On March 19th, the same date that Unborn was released, Barnes’ original band CANNIBAL CORPSE issued a box set celebrating their 25th anniversary titled Dead Human Collection; Chris shares his thoughts on this package, “It’s really cool man. It’s interesting that it’s been that long; it doesn’t seem like it’s been that long, that’s for sure. It’s really nice that Metal Blade’s always doing all these special things for the fans, and that Cannibal is still around doing music and touring, and just continuing on, that’s really important I feel. These are the guys who helped start this style of music; they’re still out there carrying the flag. I’m proud to be involved with it, that’s for sure.”

Metal Blade Chairman and CEO Brian Slagel is as much a fan as he is a businessman, and that is a huge component of the label’s success and longevity; he really fucking cares. “And that’s why I’m still around, ‘cause he really does. It’s awesome to be involved with a record label for over half your life that really has taken good care of ya and actually does care. It’s been a long road for all of us; I’ve probably made it longer for everybody,” cackles Barnes. “That’s the truth! The road has been bumpy because I laid some rubber.”



As far as live action goes, in addition to three European shows and one US gig in June, SFU will perform in Mexico in May. Barnes reveals his band will embark on a “US tour in July with DECREPIT BIRTH, probably some Christmas festivals in Europe in December. We’re just going to stay out there and keep rolling. I know you’re going to say, ‘what about Canada?’ We’ve got problems with immigration, so it’s a pain in the ass for us to get there, and come back even now. Last year we had some problems down at a border checkpoint near Mexico… it marked our record up pretty well. Now every time we come back into the country we’re tagged; it ain’t no fun and it’s pretty useless and senseless. It just goes to show you people in this country would rather trade security for freedom; it’s a complete waste of money, time, effort, and it tramples on people’s civil liberties. I don’t really believe in national security as much as most people do in this country. That being said, it’s just really, really tough for us to do things now, and it’s annoying. People know we’re musicians; it’s pretty obvious we’re not terrorists. So what’s the problem here? It’s so inconvenient, obnoxious and hypocritical; it doesn’t make any sense, it’s bureaucracy at its finest. It’s all about making money, as usual.”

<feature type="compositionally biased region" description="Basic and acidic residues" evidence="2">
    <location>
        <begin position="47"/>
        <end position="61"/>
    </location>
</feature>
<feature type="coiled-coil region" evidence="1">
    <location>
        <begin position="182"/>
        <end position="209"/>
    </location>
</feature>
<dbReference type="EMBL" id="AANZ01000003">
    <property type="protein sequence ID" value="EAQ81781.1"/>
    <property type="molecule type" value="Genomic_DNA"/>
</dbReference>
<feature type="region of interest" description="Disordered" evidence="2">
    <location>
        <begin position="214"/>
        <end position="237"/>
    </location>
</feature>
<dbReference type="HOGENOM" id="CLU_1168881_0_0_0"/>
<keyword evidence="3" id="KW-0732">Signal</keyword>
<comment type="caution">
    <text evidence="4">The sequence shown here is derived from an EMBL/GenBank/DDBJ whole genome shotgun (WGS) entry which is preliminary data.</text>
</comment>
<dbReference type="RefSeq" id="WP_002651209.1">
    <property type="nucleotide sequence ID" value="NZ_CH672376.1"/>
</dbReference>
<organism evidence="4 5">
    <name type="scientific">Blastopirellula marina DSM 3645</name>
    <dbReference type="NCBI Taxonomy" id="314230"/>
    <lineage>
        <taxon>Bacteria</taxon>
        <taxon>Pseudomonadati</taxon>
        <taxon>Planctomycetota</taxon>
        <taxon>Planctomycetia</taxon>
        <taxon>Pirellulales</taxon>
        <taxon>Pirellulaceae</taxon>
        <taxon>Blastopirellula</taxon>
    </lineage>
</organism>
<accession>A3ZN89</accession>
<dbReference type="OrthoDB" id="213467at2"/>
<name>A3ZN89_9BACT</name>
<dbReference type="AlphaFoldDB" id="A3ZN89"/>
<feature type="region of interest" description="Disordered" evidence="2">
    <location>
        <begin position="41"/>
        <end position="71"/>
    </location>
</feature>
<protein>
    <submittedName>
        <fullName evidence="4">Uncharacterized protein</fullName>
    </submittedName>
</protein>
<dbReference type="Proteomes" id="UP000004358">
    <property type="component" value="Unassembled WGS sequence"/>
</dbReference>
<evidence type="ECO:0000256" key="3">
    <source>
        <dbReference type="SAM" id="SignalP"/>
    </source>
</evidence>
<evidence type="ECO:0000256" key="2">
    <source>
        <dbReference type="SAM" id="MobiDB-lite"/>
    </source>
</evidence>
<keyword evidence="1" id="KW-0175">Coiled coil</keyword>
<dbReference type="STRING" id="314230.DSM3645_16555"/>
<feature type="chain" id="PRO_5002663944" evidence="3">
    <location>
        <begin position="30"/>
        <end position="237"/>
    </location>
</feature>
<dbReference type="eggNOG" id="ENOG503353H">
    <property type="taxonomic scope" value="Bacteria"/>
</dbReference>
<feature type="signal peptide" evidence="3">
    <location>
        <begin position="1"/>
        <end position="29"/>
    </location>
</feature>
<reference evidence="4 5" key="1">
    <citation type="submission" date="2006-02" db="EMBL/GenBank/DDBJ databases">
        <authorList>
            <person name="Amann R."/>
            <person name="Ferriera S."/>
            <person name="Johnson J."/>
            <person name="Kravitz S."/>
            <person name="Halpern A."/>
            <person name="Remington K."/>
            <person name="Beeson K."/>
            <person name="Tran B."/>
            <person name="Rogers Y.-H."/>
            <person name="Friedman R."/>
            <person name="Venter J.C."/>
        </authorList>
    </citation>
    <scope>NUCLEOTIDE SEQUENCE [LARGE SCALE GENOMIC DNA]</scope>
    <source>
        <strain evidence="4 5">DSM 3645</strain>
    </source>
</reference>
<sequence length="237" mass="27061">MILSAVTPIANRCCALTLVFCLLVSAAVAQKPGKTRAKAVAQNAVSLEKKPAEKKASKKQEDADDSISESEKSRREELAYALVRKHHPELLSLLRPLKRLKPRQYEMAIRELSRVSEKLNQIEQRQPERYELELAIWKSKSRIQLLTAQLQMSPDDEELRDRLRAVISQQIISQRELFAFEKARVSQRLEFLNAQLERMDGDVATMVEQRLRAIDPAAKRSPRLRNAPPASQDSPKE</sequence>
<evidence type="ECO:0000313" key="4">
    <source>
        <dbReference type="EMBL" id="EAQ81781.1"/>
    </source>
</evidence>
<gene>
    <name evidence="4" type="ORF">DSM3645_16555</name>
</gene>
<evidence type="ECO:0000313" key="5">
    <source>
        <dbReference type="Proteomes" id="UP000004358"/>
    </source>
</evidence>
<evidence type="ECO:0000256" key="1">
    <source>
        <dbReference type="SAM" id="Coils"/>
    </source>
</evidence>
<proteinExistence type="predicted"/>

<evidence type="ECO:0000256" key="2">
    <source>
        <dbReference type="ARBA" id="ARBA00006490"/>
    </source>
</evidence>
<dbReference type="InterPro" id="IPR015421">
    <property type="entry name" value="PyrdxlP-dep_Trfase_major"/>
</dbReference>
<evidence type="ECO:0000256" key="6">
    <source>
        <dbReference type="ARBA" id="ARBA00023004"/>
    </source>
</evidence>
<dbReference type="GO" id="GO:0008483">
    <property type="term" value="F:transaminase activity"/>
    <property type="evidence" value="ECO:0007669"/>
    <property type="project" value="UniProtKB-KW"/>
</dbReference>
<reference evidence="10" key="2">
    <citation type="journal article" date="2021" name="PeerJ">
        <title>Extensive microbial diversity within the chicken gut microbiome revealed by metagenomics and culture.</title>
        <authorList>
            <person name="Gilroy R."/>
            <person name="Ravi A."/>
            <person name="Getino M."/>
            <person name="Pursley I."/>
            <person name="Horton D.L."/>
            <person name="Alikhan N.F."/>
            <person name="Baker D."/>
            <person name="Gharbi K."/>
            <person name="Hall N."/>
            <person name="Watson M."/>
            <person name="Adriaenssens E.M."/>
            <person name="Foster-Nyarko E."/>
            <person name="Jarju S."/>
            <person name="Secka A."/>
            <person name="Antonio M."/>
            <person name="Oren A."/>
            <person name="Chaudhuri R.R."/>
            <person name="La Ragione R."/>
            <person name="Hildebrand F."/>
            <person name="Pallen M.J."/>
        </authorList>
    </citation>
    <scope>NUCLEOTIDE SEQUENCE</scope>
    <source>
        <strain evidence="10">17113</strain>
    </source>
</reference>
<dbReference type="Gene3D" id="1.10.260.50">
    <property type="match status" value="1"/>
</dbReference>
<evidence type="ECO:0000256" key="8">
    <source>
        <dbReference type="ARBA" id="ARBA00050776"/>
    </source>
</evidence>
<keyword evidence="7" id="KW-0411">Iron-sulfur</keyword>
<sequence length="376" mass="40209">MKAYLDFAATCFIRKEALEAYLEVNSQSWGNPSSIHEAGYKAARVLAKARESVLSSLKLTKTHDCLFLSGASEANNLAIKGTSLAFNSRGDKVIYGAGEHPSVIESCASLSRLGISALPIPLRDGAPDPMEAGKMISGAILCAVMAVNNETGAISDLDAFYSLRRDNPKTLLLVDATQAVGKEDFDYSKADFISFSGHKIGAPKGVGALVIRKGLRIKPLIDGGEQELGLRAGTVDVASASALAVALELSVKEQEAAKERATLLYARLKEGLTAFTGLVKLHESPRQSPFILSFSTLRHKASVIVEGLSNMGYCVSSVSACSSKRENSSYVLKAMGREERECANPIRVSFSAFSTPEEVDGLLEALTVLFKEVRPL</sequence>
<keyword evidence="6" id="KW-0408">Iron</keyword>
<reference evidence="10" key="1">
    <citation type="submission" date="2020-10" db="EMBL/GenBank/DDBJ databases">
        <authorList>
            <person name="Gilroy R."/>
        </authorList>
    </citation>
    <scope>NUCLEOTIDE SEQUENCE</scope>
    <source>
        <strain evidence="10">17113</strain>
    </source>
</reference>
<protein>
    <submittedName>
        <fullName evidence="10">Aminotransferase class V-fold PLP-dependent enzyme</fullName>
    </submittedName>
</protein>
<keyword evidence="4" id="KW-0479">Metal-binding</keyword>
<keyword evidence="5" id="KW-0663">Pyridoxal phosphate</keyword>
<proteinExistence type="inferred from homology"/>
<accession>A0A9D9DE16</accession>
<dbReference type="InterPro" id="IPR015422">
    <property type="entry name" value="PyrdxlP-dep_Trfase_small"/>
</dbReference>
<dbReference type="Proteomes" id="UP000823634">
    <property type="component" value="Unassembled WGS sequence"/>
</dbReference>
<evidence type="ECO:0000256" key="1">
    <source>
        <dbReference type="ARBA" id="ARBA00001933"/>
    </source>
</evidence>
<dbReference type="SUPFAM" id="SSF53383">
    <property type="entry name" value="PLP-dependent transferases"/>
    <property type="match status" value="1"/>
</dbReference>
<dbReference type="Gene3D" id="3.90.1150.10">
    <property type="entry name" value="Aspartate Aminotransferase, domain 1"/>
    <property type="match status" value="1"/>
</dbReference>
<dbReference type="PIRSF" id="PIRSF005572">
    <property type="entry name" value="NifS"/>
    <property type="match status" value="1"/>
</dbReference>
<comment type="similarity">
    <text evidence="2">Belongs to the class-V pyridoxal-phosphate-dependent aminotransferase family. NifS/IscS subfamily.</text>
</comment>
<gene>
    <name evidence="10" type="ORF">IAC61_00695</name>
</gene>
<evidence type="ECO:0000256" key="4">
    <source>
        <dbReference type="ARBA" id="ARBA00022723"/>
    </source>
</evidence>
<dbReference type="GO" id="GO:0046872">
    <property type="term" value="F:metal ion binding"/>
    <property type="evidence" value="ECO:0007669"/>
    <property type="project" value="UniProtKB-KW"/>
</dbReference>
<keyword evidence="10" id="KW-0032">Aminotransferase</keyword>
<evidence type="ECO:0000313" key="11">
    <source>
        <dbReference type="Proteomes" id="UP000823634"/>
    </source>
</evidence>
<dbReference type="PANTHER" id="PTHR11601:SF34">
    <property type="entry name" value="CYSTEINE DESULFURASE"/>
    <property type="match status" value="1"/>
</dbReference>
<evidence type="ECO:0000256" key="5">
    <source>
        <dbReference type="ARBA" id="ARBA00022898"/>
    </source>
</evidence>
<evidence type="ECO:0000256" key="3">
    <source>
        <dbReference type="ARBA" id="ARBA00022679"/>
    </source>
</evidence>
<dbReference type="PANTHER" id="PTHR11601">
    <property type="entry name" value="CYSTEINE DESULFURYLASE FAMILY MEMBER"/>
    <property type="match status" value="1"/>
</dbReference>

Given the fact that Chris Barnes has been involved in death metal for over 25 years now, and has nearly as many releases to his name, has the iconic frontman ever thought about writing an autobiography? “I have, but I don’t really know where to start? It’d be kind of crazy and I don’t know if people want to read my ramblings about my life. I keep thinking about it, and what makes me so important to think that someone actually wants to fucking read about what I did when I was six years old to 18. It just seems fucking bizarre to me. I’m not very good at writing long-handed type of things like that; I get lost and don’t really know what my point is… kind of like when I’m doing an interview with you. My energy’s focused on doing what I do now and trying to keep getting better at it; as I lose my mind getting older and older,” laughs Chris. “I’m trying to hold onto as many of my brain cells as possible.”

YouTube seems to be an increasingly valuable promotional and marketing tool for bands, especially heavy bands like Six Feet Under who won’t get played on the radio. Has any consideration been given to filming a video for a track from Unborn? “I would like to, but I don’t think to the record label that it’s cost effective anymore as far as throwing away $6000 to make a video. I wanted to do a video for this, but they’re just doing lyric videos now, which are cool. I think my lyric video for ‘Stretcher’ (by IHate) is better than any of the lyric videos that we put out, ‘cause it looks like a sub-titled movie; and you can actually read the lyrics. I couldn’t read the lyrics on ‘Zombie Blood Curse’ but whatever, that’s kind of how it goes. If I had unlimited funds man, you would see a movie of a compilation of my lyrics from numerous songs; a 30 minute feature, that’s what I really want to do. Sometimes even when I’m yelling for things to happen, no one really hears me. Maybe I’ll just sit back and whisper.”